Posts Tagged ‘Transgender’

Happy New Year!! My top seven blogs of 2016

My fifth most popular blog told the inspirational story of young figure skater Eric Sjoberg

My fifth most popular blog told the inspirational story of young figure skater Eric Sjoberg

This is now becoming an annual tradition – looking at my website statistics for the past entire year and listing my top seven most read blogs as a New Year feature. I normally blog about my two areas of consulting a few times each month: Diversity with a specialization in the LGBT (Lesbian, Gay, Bisexual, Transgender) workplace and marketplace; and career and skills development based on my innovative Total Engagement Career Mapping process. And once in a while I throw in a more personal blog or rant about something that is irking me.

In 2016, six of my seven most read blogs dealt with some sort of diversity topic, while one featured a young teen who demonstrated what determination and leadership is really about.

Here are the “Top 7 of 2016” in reverse order:

7. The seventh most read blog, “North Carolina’s HB2 – don’t boycott us, Cyndi Lauper-ize us!” was published in June as a result of multiple boycotts because of North Carolina’s repressive anti-LGBT HB2 legislation. Though I respect performers’ decisions to boycott NC over HB2, what Cyndi Lauper did was so much more profound and impactful.

6. From March, “Why do we all need someone to hate on? … and now in North Carolina, it’s transgender people.” After so much had been written locally and nationally about the “anti-LGBT / transgender restroom” bill HB2 that had just passed in North Carolina, I decided to blog about the larger systemic societal and political issue that led to this, the fact that it seem society always needs some group to demonize.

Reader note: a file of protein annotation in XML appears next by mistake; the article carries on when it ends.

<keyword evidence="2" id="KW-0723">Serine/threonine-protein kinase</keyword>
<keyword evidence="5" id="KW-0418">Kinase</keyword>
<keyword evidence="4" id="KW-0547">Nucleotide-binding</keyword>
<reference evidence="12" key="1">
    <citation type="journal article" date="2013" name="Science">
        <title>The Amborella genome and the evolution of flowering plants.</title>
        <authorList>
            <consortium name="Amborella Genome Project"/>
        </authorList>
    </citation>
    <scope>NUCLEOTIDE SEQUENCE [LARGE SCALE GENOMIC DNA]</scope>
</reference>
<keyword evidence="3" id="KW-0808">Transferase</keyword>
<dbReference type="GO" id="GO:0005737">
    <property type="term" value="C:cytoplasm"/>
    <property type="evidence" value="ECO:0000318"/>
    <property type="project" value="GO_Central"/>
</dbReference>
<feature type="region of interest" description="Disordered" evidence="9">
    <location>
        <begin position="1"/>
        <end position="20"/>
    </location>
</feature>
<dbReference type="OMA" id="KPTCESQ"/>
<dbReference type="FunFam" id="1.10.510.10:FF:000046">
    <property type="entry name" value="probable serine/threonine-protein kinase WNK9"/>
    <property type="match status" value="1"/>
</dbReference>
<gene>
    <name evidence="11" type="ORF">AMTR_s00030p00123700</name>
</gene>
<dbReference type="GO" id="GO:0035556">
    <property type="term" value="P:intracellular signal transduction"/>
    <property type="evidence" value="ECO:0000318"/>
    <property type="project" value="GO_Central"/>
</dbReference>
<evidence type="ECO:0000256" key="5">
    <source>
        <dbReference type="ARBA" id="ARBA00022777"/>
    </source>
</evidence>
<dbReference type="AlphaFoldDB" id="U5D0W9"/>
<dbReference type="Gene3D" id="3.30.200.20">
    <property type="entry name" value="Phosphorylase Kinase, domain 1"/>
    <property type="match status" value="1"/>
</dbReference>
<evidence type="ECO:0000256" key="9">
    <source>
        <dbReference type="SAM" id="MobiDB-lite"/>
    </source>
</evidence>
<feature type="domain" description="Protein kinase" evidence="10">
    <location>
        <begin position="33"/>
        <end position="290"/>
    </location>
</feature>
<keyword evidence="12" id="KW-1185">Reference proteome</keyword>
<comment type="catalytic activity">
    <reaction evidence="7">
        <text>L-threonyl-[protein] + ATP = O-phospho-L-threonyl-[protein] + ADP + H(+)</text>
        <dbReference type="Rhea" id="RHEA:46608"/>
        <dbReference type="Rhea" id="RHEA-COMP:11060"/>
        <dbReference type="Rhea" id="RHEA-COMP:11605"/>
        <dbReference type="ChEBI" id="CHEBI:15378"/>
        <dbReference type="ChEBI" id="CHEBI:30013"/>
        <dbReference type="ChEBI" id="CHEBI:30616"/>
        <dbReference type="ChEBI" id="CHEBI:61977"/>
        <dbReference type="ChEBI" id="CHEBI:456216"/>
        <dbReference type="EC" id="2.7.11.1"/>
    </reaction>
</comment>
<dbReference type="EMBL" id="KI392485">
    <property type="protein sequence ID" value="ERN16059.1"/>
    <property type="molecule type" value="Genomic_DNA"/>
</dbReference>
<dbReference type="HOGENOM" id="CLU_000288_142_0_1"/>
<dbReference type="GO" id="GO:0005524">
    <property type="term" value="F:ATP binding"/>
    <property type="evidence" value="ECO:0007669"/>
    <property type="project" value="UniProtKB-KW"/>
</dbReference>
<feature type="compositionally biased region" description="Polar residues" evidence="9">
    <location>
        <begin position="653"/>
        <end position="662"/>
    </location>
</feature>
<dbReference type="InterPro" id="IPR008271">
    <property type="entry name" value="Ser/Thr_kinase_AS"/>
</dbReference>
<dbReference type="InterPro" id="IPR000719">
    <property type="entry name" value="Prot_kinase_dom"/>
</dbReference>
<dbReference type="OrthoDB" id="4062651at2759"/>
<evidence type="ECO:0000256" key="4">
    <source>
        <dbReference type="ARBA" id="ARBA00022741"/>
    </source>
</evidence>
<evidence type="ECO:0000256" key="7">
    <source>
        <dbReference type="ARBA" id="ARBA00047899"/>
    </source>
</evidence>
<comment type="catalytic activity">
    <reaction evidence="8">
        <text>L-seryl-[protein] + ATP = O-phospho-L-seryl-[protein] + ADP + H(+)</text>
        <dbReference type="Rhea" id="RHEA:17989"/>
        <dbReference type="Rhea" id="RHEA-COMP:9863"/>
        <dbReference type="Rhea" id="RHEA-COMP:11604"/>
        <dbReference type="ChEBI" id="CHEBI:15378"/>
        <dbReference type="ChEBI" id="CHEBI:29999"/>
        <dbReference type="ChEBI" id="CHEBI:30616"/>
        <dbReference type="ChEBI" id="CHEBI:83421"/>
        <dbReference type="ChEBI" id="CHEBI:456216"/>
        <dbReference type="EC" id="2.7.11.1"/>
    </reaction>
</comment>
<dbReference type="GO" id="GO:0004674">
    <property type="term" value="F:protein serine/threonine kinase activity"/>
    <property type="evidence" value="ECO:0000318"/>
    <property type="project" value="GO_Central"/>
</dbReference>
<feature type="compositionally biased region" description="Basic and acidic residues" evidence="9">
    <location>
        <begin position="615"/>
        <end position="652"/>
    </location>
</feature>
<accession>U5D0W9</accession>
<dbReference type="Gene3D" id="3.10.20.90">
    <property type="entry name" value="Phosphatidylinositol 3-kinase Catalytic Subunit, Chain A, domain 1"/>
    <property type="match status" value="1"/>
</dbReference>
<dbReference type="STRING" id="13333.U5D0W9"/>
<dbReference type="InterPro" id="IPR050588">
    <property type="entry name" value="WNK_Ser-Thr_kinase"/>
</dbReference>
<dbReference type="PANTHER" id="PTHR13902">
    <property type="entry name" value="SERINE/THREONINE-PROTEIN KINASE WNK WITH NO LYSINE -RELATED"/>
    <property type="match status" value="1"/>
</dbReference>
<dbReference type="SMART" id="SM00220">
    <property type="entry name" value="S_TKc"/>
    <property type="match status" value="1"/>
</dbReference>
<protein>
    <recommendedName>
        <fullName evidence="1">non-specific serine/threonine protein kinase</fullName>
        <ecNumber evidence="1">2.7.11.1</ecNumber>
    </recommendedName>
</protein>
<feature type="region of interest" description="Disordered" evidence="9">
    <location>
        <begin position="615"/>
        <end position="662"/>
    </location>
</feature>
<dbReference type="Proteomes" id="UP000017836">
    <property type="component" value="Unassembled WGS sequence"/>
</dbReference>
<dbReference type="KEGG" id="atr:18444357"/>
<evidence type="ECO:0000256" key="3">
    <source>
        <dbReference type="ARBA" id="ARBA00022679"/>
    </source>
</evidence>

5. My fifth most popular blog featured a young teen with great determination. In “Lessons from a Young Teen,” I ask how my readers would you handle going from second place to second from the bottom in one year in a sports competition. This inspirational short piece shares how a young figure skating athlete handled this challenge.

My fourth most popular blog was guest written by Elsa Maria Jimenez Salgado (here pictured with her husband Richard Horvath), part time bilingual consultant on my team

My fourth most popular blog was guest written by Elsa Maria Jimenez Salgado (here pictured with her husband Richard Horvath), part time bilingual consultant on my team

4. This blog, “Seven Misconceptions or Stereotypes of Hispanic People” was a guest piece written by my part-time bilingual consultant on staff, Elsa Maria Jimenez Salgado.

3. In “Diversity and Straight White Men – Four Key Thoughts,”I address the issue that, so often, straight white men may feel left out, marginalized or even “the problem” within diversity and inclusion discussions. I offer four constructive points for discussion and consideration in this blog.

2. My second most read blog of the year was a personal labor of love which included several personal photos that I took, “Seven Fabulous Out Gay Men of Figure Skating.”

1. And finally, the top most read blog for the third year in a row was actually published way back in 2011! As many people search for online resources about diversity training, they found and read my 2011 blog “Three Components of Diversity Training,” where I discuss three major components required for diversity training and exactly who within an enterprise should be trained. I have also updated that blog to include links to more resources including to a blog sharing a sample outline of diversity and inclusion training contents.